Friday, October 2, 2009

Collection of articles about ProCert and Howard Stephenson's drive to favor them with state education contracts

All underlining of sections of the articles was done by me.

1. The initial article bringing the issue to light. Excellent interviews and historical context. Top notch reporting by Robert Gehrke.
Did Utah senator's advocacy go too far?
Textbook case: Stephenson leaned on educators on behalf of an Orem company.

By Robert Gehrke

The Salt Lake Tribune
Updated: 11/29/2008 10:08:40 PM MST

It was past midnight and Sen. Howard Stephenson was livid.

Hammering out an early-morning e-mail to Utah education officials, the Draper Republican lashed out at "subversives" in the department for their shabby treatment of ProCert Labs, an Orem-based company whose services Stephenson had been advocating for years.

In a series of heated e-mails and phone calls, Stephenson, who heads the committee that sets the public education budget, threatened to withhold support from the Utah Office of Education, suggested it be downsized and have work outsourced and that the malcontents mistreating ProCert could be fired.

"This persistent, long-term and ongoing defiance on the part of [the two employees] is unacceptable and, in my opinion, is justification for termination of employment," Stephenson wrote.

The e-mail, and other angry phone calls and missives from Stephenson on ProCert's behalf, stunned state Superintendent Patti Harrington.

"When it gets to be a strained relationship around one vendor and irate e-mails around one vendor, that does get problematic, and it feels like we're being bullied," Harrington said. "I don't think that's an appropriate type of pressure to be put on a state agency."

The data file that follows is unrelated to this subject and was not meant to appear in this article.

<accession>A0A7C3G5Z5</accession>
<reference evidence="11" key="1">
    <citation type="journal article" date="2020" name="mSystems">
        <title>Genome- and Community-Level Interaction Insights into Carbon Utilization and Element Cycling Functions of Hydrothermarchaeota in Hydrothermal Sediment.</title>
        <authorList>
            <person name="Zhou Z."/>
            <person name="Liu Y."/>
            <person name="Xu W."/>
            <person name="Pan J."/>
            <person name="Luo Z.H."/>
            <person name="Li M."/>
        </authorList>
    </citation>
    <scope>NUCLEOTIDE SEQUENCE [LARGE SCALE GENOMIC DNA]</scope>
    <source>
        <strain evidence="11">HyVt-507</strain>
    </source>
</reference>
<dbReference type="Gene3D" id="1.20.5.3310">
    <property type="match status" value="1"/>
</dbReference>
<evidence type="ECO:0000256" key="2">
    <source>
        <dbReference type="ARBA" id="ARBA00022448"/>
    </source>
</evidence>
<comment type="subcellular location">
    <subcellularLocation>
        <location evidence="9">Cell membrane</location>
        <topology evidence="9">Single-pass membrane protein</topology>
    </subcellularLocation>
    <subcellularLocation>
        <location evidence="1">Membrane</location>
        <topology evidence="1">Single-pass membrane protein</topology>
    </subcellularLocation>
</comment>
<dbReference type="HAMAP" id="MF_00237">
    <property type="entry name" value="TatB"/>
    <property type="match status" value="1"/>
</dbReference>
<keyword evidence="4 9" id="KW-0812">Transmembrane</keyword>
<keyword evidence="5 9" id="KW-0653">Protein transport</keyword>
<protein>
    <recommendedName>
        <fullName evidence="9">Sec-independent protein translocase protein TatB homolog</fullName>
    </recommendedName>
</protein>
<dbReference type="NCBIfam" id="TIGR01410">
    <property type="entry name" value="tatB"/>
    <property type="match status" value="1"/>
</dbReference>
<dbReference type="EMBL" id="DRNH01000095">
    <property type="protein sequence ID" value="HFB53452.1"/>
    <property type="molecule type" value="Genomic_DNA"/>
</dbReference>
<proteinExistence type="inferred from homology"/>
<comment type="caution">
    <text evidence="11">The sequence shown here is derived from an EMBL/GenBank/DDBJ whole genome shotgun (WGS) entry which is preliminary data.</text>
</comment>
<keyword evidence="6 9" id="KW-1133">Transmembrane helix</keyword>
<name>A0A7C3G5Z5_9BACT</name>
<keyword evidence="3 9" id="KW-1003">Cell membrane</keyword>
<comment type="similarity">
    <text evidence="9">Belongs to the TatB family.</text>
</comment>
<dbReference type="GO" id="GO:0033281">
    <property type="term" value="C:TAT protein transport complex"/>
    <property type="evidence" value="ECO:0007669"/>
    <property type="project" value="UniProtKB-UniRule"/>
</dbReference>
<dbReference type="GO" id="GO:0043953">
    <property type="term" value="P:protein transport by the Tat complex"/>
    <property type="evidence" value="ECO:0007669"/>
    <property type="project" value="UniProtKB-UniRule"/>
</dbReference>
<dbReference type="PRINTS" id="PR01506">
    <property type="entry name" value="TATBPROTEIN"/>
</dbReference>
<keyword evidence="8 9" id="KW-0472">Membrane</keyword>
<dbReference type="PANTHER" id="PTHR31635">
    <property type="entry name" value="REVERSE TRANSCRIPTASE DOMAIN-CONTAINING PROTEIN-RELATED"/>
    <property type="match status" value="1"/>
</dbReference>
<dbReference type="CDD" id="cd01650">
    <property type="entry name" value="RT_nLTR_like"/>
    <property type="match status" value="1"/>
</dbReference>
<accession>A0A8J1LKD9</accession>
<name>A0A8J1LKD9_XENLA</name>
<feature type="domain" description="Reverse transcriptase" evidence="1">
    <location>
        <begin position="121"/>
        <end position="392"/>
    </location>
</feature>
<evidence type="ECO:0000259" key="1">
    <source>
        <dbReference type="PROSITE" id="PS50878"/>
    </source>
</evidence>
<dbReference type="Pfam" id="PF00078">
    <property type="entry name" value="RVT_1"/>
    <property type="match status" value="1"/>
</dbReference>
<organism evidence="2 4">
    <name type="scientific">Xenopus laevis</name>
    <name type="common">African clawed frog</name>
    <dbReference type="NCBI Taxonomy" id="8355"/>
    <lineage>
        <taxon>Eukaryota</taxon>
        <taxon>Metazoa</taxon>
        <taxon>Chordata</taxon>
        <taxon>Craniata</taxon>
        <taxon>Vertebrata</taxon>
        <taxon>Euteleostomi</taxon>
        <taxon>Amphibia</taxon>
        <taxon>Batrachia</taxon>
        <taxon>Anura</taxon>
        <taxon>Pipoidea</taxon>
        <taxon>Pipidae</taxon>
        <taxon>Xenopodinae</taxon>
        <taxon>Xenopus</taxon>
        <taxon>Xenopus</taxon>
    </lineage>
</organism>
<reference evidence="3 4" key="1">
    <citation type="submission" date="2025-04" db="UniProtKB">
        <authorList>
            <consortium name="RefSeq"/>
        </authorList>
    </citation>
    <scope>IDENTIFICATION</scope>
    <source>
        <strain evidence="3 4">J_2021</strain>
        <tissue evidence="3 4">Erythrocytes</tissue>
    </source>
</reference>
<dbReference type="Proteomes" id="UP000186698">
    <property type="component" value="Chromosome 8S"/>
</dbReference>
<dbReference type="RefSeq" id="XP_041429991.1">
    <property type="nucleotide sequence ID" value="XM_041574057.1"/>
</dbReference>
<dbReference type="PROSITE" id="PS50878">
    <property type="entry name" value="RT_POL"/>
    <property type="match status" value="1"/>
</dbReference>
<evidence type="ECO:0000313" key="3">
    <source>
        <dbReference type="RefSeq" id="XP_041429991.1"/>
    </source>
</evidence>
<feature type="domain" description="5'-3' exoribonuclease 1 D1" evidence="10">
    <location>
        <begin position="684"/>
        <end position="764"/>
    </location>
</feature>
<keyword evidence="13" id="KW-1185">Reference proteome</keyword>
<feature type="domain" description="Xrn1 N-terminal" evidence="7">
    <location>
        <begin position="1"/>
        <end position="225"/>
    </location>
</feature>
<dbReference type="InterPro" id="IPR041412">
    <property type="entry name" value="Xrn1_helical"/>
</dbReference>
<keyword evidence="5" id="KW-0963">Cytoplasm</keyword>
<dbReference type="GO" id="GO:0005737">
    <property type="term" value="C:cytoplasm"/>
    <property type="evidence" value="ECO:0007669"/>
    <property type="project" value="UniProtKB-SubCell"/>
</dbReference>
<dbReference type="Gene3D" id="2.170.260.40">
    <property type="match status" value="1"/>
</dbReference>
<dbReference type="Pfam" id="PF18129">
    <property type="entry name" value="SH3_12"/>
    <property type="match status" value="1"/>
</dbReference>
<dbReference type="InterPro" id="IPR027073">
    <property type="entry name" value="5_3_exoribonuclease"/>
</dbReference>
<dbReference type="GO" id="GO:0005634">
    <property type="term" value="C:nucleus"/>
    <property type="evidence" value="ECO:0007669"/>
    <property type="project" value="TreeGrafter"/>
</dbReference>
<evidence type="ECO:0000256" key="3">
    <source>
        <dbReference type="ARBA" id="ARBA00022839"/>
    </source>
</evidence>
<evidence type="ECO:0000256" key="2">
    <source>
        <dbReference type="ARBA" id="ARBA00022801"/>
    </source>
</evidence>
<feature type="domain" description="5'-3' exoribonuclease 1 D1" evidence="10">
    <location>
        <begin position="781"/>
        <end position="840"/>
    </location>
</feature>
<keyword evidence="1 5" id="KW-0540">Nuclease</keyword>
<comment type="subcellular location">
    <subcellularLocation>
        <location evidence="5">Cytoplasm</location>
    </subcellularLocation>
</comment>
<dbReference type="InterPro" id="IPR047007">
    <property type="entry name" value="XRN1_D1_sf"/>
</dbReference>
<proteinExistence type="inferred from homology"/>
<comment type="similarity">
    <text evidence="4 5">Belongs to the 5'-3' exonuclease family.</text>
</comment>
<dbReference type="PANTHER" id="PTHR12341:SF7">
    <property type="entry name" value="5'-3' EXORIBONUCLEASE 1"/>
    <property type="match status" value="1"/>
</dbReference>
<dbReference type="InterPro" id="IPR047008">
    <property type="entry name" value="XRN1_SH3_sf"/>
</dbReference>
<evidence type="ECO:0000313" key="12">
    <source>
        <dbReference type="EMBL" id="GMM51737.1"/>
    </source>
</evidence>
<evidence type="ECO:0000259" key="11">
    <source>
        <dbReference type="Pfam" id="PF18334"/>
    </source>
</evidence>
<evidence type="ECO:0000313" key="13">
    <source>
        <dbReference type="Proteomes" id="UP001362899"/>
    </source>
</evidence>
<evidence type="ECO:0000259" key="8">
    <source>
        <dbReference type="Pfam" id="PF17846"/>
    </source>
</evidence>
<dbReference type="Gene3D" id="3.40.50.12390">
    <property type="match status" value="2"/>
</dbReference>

But it was just one example of several since 2007 in which Stephenson had waded into the minutiae of contracts and vendors at the state education office, attempting to shape education programs created by the Legislature and the lucrative contracts
to implement them.

"I'm just trying to get the 21st-century tools into the hands of our teachers and I don't care who gets the bid," said Stephenson, who also is president of the Utah Taxpayers Association and a registered lobbyist. "When you're as committed to saving money, precious taxpayer resources, as I am, that's why I want to make sure we get the best bang for the buck."

He said his watchdogging stopped education officials from diverting $30 million meant for technology improvements into salaries and pushed stubborn bureaucrats into adopting new technology and upgrading Utah's lagging rate of computers in classrooms.

Records show that, on several occasions in the past two years Stephenson made detailed recommendations and suggested specific changes to criteria for picking companies to receive state funds, including revisions to a program to provide laptop computers to preschoolers.

That degree of legislative involvement is rare. Typically, lawmakers set policy, allocate funds and then let the executive branch award contracts. Occasionally legislators have called with input, but none, aside from Stephenson, has put any complaints or recommendations in writing.

Harrington said Stephenson is the "singular example" of a legislator who has weighed in with the education office and, as the senator who controls the education budget, his wishes are hard to ignore.

That type of interaction "is exactly what everyone doesn't want to have happen," said Steven Schooner, a George Washington University law professor who specializes in government contracting.

"It could be the people doing the purchasing were incompetent," Schooner said. "But if your Legislature is getting involved in individual procurements, the system isn't going to work in the long run."

Last summer, the Legislature's general counsel gave GOP lawmakers a primer on the propriety of intervening in government-contract issues, a response to Stephenson's actions and other factors.

The Legislature's ethics rules state that members "shall not exercise any undue influence on any governmental entity," but Stephenson maintains he's crossing no such lines.